Thursday, August 24, 2017
When considering drafting a will or trust document, testators and settlors typically seek out the professional advice of an attorney. This stems from the fact that lawyers are the only persons legally allowed to perform many of the tasks required to create a will or trust. But, CPAs and financial planners may be of some help to an attorney in helping to reduce the tax liability for an estate. Even with a crack team of specialists working on an estate plan, tax mitigation can be difficult given the nebulous nature of federal and state estate and gift tax laws.
These changes require consistent updates to wills and trust documents in order to make sure the settlor/testator’s estate passes without additional tax liability. If these changes are not made, beneficiaries may be subject to much larger tax repercussions than intended. This can create issues if the assets passed to an heir are highly illiquid and significant taxes are owed. Devised property with high value but no ready market for sale may force beneficiaries to sell at extreme discounts simply to cover the tax costs.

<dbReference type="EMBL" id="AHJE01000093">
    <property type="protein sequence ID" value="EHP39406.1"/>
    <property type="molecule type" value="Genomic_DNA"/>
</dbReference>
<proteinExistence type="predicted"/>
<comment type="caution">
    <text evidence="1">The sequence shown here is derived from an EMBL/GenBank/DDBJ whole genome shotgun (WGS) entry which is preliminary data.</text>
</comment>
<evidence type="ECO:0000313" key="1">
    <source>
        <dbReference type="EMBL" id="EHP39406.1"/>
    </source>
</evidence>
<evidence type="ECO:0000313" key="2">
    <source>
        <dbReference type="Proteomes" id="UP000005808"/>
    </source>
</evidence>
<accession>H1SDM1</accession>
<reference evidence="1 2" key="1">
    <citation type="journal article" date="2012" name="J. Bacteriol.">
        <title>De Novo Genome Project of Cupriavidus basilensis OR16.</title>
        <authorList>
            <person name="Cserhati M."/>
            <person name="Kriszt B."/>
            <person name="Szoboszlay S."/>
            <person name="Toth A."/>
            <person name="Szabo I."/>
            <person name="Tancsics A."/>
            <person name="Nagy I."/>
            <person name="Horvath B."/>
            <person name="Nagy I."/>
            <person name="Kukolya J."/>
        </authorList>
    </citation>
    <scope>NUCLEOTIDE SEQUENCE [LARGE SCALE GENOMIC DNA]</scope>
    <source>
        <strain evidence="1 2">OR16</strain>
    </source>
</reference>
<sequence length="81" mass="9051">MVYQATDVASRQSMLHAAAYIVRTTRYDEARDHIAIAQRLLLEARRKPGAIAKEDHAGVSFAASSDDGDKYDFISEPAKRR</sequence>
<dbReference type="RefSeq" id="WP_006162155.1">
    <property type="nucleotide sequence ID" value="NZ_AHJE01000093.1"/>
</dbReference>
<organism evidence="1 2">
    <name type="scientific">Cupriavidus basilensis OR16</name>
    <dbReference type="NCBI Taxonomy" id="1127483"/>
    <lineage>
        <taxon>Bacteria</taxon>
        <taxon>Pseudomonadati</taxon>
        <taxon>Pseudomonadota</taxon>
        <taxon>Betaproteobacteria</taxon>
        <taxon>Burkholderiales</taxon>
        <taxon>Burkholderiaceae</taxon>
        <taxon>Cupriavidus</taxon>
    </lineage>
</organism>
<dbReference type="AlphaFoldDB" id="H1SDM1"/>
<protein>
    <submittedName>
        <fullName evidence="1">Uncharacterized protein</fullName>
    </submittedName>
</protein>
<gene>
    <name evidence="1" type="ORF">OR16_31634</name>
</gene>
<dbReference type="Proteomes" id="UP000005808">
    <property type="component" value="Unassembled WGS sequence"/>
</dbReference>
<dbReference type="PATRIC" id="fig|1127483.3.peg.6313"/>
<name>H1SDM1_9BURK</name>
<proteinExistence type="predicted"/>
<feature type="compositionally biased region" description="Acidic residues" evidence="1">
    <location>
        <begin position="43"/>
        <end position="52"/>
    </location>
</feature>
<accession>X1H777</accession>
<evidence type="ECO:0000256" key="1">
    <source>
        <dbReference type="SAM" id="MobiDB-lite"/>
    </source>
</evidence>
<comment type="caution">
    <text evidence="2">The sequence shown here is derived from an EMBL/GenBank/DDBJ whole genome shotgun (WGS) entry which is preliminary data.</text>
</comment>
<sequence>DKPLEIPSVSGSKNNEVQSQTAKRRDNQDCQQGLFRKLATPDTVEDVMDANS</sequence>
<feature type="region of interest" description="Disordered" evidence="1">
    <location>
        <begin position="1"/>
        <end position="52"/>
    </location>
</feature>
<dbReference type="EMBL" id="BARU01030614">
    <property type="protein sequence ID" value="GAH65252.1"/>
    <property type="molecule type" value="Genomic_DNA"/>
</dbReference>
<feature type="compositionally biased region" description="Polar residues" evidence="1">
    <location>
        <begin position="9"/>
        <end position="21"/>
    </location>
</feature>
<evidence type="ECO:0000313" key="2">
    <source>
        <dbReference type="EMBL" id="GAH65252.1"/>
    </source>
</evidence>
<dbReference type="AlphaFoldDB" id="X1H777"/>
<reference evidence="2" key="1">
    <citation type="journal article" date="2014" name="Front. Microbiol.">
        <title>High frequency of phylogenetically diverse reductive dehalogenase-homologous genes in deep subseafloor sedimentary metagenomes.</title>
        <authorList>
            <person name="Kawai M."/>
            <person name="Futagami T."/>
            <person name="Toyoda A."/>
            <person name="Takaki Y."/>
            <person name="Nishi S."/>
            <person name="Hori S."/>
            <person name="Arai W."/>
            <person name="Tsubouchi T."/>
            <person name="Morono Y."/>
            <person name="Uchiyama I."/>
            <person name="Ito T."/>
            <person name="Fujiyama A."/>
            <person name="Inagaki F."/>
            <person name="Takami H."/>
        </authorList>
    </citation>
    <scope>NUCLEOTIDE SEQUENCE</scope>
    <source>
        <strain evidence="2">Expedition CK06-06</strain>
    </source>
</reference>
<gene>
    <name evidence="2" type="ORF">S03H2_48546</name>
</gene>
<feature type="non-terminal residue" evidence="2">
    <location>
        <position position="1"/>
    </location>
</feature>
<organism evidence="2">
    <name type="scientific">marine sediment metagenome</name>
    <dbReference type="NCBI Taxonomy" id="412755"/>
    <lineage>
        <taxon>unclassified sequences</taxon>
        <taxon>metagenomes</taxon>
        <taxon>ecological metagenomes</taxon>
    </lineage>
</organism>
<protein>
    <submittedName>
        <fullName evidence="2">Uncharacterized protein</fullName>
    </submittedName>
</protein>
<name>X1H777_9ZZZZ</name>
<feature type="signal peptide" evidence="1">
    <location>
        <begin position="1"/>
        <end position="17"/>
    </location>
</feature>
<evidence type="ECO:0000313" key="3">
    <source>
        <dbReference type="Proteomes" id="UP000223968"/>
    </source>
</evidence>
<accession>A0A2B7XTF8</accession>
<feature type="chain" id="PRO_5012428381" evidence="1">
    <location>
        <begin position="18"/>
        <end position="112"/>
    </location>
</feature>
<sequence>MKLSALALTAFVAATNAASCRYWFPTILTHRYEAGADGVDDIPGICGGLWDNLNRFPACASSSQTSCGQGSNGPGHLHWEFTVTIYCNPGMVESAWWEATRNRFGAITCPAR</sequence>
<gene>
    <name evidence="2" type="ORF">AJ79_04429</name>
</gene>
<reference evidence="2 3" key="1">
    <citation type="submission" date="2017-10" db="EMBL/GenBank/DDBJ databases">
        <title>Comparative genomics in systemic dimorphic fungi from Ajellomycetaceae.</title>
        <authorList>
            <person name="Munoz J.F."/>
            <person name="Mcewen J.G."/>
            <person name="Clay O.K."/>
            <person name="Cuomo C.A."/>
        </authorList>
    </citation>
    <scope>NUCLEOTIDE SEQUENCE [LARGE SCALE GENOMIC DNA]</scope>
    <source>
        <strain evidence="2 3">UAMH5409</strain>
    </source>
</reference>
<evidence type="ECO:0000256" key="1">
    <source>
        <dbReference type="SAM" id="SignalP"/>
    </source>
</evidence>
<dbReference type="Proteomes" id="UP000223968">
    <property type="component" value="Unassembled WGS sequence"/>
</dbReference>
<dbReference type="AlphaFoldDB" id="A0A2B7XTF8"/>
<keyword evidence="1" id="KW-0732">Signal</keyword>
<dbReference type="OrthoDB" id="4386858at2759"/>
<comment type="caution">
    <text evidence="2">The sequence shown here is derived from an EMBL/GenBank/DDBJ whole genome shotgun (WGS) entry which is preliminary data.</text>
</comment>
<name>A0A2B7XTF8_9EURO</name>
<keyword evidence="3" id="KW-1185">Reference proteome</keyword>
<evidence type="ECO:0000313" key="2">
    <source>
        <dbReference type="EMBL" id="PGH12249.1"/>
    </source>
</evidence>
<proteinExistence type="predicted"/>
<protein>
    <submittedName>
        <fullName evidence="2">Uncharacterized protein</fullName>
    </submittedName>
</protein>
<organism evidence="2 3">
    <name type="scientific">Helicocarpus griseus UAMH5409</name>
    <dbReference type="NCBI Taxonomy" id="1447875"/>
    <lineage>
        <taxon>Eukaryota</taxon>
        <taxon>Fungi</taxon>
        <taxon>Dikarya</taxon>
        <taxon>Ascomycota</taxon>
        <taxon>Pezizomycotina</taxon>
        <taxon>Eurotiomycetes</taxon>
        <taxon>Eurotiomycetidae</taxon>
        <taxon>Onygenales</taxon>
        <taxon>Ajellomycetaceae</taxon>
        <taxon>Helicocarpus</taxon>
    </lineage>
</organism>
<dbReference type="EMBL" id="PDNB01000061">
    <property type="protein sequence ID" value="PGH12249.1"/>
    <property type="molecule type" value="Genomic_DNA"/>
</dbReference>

A possible solution for this type of scenario is a disclaimer trust. A disclaimer trust is a type of trust that contains provisions that allow a surviving spouse to transfer certain assets to the trust by disclaiming ownership of the assets. After disclaimer, these assets are placed in the trust tax-free. The assets may then be used to support named beneficiaries, like the children of the decedent. It must be made clear though, once an asset or property is disclaimed, there is no going back.
Disclaimer trusts may have some benefit for specific clients, but also have some risk inherent to their use. Estate planners must educate and inform clients to ensure that they are aware of the possible pitfalls.
See anthonym, How to Use Trust Disclaimers in Estate Planning, accountingweb, August 9, 2017.
Special thanks to Jim Hillhouse (Professional Legal Marketing (PLM, Inc.)) for bringing this article to my attention.